Ironically, Apple chose to name this year’s update to macOS after an island. Since the iPhone and iOS took off, macOS has sometimes felt like an island isolated from the rest of the company’s OSes, but the goal articulated by the company at WWDC this year was quite the opposite. Apple clearly telegraphed that change is coming to the Mac and it’s designed to bridge the user experiences between each of its platforms.
To developers, that message came in the form of Catalyst and SwiftUI. Catalyst, which was previewed as an unnamed ‘Sneak Peek’ in 2018, is meant to make it easier for iPadOS developers to bring their apps to the Mac. SwiftUI has a similar longer-term goal of unifying and streamlining how developers build the interfaces for their apps across a range of devices, for everything from the Apple Watch to the Mac.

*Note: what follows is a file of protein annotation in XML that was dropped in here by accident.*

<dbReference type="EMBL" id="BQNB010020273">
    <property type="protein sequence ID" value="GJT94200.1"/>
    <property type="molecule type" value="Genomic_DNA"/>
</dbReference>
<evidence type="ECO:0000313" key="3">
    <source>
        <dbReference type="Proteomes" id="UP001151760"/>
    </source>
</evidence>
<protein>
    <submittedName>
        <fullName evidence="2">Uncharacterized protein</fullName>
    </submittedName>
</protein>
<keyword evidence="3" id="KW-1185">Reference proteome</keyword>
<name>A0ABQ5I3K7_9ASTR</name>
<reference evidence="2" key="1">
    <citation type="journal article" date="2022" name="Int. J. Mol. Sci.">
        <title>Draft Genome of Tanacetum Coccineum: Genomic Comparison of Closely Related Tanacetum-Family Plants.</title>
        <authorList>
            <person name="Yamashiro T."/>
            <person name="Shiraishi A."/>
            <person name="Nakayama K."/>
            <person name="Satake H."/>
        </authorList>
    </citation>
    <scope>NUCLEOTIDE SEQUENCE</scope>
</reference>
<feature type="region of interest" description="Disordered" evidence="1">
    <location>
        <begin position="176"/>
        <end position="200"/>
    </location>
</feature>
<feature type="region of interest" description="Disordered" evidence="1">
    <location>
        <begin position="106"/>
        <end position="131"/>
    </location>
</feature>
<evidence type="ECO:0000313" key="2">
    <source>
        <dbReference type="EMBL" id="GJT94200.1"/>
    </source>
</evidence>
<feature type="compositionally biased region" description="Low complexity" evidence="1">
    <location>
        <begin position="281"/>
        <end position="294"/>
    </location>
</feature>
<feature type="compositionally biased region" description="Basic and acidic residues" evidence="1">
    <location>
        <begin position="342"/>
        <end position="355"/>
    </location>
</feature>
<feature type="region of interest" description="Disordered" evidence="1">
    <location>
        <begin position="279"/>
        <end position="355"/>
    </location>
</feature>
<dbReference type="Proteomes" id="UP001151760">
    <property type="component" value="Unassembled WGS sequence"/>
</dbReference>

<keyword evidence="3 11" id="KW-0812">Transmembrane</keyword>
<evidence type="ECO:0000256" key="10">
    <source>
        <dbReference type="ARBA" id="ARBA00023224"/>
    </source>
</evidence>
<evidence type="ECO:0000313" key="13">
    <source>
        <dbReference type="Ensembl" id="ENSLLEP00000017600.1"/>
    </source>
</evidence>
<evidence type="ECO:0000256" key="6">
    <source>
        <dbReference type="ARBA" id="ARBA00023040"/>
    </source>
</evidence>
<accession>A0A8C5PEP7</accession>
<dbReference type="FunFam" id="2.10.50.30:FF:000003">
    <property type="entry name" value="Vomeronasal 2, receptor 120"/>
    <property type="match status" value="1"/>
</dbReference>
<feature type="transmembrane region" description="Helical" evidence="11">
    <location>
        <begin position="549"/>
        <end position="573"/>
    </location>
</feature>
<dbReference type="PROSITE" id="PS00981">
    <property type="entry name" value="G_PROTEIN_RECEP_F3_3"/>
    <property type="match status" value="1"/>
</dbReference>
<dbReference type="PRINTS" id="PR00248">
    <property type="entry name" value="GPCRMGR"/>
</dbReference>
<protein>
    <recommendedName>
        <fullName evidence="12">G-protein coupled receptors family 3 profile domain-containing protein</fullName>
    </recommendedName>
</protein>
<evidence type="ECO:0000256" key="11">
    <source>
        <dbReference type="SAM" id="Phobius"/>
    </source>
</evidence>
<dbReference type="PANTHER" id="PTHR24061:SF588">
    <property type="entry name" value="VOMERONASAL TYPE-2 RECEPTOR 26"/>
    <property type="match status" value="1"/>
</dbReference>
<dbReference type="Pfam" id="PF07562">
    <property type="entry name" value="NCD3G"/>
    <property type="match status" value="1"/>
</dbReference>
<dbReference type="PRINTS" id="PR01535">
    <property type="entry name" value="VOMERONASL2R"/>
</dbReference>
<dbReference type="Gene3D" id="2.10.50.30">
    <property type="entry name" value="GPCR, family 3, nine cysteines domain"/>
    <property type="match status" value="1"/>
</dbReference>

The efforts to draw macOS in closer with Apple’s other operating systems run deeper than just developer tools though. macOS may have been the foundation on which iOS was built, but in the years that followed iOS’s introduction, the two OSes grew apart. Identically-named apps were developed on different schedules, which meant they rarely included the same features. Also, system-level functionality like System Preferences, which serves the same purpose as iOS’s Settings app, was unfamiliar, making Mac adoption unnecessarily hard for newcomers. Catalina is an attempt to address those kinds of inconsistent user experiences.
With Catalina, Apple has taken clear, though not always successful, steps to bridge the divide between the Mac and iOS. App functionality has been realigned, System Preferences has been rearranged, and new features have been added to make it easier to move from one platform to the other.
As with other transitional periods in the Mac’s history, this one isn’t going to be easy. However, because the change is driven by a fundamental change in computing, it’s also necessary. We live in a new climate where computing is now dominated by mobile devices. For many people, a smartphone is all the computing power they need day-to-day. That doesn’t mean there’s no longer a place for the Mac, but it’s clearly what’s driving the changes in Catalina.